Istanbul Seismic Mitigation and Emergency Preparedness Project

Istanbul, Turkey

The North Anatolia Fault, which runs southeast of Istanbul, Turkey, is one of the most tectonically active regions in Eurasia. The Government of Turkey and the World Bank founded the Istanbul Seismic Mitigation and Emergency Preparedness Project (ISMEP) to help strengthen critical public facilities to better withstand seismic forces. The joint venture project team of Promer Consultancy and Buehler was selected through an international competition to perform evaluation and retrofit designs for 147 school and police facilities through the ISMEP program; some of the buildings dated back to 1952. Buehler developed strategies for analysis techniques, presented innovative retrofit schemes, reviewed retrofit designs, and investigated non-structural improvement techniques for the hollow clay tile walls that are ubiquitous throughout Istanbul. Several members of the Buehler team enjoyed working in the Istanbul office as well as remotely to bring a successful project from inception through design.   

Quick Facts

  • Size: 147 buildings
  • Architect: Promer Consultancy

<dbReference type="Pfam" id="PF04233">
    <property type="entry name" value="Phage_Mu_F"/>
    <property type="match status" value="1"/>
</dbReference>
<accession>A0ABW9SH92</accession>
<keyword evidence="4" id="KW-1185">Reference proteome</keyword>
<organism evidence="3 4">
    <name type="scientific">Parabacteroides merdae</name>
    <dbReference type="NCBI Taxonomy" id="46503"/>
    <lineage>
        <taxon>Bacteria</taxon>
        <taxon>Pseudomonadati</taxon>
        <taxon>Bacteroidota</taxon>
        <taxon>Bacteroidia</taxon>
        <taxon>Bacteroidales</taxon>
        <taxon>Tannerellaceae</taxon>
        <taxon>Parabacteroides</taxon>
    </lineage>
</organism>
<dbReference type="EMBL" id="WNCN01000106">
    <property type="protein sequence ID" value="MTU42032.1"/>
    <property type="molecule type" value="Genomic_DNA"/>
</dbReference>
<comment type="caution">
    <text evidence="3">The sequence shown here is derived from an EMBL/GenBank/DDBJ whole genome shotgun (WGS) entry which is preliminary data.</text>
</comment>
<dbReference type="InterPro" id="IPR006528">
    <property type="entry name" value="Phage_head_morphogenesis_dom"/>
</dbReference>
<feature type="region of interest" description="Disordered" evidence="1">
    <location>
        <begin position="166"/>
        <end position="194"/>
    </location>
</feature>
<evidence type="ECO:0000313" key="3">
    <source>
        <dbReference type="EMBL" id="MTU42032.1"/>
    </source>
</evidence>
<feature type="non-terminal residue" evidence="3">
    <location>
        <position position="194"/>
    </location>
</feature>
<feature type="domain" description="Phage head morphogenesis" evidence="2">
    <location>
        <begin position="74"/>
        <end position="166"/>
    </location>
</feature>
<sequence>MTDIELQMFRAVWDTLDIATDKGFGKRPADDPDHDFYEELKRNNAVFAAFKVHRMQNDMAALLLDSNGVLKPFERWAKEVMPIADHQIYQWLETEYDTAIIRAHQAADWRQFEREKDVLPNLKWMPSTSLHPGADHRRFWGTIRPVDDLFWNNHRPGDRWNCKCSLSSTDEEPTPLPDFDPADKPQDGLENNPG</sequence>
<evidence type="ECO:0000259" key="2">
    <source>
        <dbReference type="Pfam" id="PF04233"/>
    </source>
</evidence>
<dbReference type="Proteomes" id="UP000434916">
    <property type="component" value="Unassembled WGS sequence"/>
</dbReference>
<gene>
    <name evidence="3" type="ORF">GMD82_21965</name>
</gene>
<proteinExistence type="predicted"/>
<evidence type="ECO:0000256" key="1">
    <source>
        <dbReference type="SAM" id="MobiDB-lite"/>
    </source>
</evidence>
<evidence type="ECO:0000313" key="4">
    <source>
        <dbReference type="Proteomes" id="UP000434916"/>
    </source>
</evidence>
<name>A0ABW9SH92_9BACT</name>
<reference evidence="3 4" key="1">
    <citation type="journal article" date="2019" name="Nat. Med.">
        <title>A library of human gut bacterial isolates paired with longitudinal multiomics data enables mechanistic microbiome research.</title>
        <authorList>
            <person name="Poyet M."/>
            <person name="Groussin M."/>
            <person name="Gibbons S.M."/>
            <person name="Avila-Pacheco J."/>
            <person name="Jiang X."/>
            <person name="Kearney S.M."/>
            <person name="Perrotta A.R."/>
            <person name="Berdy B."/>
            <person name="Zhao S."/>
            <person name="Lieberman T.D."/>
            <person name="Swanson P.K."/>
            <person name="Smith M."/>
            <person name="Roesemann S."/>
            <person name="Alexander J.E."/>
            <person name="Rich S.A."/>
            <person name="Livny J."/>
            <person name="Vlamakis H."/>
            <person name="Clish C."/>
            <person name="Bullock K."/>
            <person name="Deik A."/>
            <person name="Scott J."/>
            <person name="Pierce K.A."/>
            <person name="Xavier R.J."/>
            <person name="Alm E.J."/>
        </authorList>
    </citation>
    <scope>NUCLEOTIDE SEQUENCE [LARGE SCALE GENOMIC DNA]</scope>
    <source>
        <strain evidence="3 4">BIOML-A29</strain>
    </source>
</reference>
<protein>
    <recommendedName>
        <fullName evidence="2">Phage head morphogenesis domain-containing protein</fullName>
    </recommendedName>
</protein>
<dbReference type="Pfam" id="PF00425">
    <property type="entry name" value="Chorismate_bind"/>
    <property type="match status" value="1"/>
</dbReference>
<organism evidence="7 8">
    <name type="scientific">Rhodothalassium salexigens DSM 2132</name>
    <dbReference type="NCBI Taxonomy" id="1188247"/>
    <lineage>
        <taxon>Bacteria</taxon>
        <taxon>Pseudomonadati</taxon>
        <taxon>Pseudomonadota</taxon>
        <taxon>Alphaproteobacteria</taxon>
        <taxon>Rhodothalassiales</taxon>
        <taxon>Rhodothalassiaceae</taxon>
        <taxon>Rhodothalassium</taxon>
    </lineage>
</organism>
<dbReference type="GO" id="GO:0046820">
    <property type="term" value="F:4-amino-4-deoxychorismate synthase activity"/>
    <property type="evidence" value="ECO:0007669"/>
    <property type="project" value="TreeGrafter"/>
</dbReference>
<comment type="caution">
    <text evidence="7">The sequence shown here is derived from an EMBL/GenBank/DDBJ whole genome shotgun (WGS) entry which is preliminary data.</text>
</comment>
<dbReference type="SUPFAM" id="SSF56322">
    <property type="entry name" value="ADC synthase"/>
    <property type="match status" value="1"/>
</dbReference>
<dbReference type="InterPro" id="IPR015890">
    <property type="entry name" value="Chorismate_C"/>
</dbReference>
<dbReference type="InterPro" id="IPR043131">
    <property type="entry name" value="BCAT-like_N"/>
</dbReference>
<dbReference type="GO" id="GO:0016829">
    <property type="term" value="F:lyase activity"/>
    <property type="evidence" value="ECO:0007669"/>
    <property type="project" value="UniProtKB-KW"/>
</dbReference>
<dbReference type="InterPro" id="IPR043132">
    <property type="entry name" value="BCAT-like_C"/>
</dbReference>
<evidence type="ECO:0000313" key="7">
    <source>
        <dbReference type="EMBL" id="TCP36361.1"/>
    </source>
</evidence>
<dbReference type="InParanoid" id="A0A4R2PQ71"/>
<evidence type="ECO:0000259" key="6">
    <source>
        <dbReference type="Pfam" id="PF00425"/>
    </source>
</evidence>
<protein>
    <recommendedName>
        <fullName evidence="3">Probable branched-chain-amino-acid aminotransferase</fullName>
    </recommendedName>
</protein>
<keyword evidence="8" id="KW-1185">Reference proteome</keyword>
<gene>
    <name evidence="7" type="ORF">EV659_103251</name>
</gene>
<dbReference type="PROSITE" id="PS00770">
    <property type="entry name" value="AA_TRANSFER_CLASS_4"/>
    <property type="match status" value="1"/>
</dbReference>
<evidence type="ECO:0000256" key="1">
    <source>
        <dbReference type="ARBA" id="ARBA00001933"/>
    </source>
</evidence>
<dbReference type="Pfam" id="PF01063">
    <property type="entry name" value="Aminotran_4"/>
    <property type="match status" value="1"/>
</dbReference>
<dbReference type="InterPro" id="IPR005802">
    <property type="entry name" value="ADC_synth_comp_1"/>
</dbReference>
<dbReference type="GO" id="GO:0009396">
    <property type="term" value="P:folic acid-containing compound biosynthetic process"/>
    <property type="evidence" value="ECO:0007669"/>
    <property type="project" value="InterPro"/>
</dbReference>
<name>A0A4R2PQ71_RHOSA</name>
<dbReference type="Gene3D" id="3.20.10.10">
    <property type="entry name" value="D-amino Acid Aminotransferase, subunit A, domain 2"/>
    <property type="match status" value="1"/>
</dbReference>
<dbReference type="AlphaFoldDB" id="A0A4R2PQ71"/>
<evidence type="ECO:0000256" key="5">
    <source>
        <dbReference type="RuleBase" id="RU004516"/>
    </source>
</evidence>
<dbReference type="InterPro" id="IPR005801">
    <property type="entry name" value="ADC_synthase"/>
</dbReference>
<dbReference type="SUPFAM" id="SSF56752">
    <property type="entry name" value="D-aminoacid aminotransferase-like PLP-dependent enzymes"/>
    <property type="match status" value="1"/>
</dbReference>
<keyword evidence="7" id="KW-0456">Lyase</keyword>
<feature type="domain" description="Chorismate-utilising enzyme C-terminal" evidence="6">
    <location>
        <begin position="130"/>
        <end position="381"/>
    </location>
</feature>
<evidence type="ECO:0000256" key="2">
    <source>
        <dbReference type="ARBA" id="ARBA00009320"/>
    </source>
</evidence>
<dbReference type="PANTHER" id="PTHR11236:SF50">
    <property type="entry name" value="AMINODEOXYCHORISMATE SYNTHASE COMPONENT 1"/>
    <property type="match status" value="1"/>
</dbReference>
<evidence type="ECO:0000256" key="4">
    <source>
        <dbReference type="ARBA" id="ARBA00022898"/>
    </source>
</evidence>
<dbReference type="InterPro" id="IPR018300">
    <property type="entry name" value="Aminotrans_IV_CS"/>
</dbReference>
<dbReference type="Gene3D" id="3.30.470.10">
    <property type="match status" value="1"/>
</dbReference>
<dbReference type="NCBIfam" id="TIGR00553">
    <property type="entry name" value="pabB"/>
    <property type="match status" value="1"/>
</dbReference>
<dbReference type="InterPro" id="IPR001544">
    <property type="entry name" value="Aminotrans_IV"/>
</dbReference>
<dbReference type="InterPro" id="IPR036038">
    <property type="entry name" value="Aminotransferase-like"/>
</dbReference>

• Istanbul Governorship Project Coordination Unit offices were in the historic Fatih district. Walking to meetings took us right past the Hagia Sophia, the Blue Mosque and the Hippodrome of Constantine!
  • ISMEP was very interested in learning from outside international experience, and was specifically interested in Buehler for both our OSHPD (governmental agency) and California (high seismic zone) experience.
  • Construction Cost: $250,000,000
  • Contractor: Multiple
  • Within the infield of the Hippodrome of Constantine stands an obelisk that rests on four broadly rounded bronze feet. The feet bear on, but are not tied to, a very shallow bronze dish and the combination appears to be an early attempt at base isolation.
  • Most of the buildings were located in the core of the city however some buildings were up to 30 miles away from the Bosphorus; others were on islands in the Sea of Marmara.

Photo credit: Promer Consulting